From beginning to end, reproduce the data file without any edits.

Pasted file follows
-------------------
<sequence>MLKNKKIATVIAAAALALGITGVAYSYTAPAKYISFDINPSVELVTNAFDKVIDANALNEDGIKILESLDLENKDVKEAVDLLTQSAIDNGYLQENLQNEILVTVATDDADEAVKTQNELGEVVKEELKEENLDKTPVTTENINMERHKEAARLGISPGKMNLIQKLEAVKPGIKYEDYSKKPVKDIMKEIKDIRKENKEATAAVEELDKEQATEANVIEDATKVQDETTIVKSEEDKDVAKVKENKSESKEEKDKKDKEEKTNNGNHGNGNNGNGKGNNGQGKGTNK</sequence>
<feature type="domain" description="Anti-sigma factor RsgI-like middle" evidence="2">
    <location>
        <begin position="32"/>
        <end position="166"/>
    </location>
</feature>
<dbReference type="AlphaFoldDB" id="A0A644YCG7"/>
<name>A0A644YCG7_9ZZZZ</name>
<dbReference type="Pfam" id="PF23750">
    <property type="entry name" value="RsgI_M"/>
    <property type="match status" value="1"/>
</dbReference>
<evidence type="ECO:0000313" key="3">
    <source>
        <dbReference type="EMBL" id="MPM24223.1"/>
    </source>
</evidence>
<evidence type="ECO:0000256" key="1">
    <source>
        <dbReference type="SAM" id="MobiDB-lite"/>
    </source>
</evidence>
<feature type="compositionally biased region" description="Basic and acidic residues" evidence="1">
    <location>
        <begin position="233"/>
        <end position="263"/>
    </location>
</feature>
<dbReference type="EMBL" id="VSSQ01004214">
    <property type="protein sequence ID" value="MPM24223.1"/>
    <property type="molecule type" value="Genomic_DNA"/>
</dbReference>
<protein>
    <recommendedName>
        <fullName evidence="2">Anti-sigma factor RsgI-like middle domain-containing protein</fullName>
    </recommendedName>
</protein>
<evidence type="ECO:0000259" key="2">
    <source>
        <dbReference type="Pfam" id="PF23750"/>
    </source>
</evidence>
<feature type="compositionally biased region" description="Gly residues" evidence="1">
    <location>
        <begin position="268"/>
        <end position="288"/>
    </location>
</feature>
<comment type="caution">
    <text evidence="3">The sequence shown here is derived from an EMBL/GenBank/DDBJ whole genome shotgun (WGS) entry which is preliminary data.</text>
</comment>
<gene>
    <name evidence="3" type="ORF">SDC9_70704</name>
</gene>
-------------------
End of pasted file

<sequence>MLKNKKIATVIAAAALALGITGVAYSYTAPAKYISFDINPSVELVTNAFDKVIDANALNEDGIKILESLDLENKDVKEAVDLLTQSAIDNGYLQENLQNEILVTVATDDADEAVKTQNELGEVVKEELKEENLDKTPVTTENINMERHKEAARLGISPGKMNLIQKLEAVKPGIKYEDYSKKPVKDIMKEIKDIRKENKEATAAVEELDKEQATEANVIEDATKVQDETTIVKSEEDKDVAKVKENKSESKEEKDKKDKEEKTNNGNHGNGNNGNGKGNNGQGKGTNK</sequence>
<feature type="domain" description="Anti-sigma factor RsgI-like middle" evidence="2">
    <location>
        <begin position="32"/>
        <end position="166"/>
    </location>
</feature>
<dbReference type="AlphaFoldDB" id="A0A644YCG7"/>
<name>A0A644YCG7_9ZZZZ</name>
<dbReference type="Pfam" id="PF23750">
    <property type="entry name" value="RsgI_M"/>
    <property type="match status" value="1"/>
</dbReference>
<evidence type="ECO:0000313" key="3">
    <source>
        <dbReference type="EMBL" id="MPM24223.1"/>
    </source>
</evidence>
<evidence type="ECO:0000256" key="1">
    <source>
        <dbReference type="SAM" id="MobiDB-lite"/>
    </source>
</evidence>
<feature type="compositionally biased region" description="Basic and acidic residues" evidence="1">
    <location>
        <begin position="233"/>
        <end position="263"/>
    </location>
</feature>
<dbReference type="EMBL" id="VSSQ01004214">
    <property type="protein sequence ID" value="MPM24223.1"/>
    <property type="molecule type" value="Genomic_DNA"/>
</dbReference>
<protein>
    <recommendedName>
        <fullName evidence="2">Anti-sigma factor RsgI-like middle domain-containing protein</fullName>
    </recommendedName>
</protein>
<evidence type="ECO:0000259" key="2">
    <source>
        <dbReference type="Pfam" id="PF23750"/>
    </source>
</evidence>
<feature type="compositionally biased region" description="Gly residues" evidence="1">
    <location>
        <begin position="268"/>
        <end position="288"/>
    </location>
</feature>
<comment type="caution">
    <text evidence="3">The sequence shown here is derived from an EMBL/GenBank/DDBJ whole genome shotgun (WGS) entry which is preliminary data.</text>
</comment>
<gene>
    <name evidence="3" type="ORF">SDC9_70704</name>
</gene>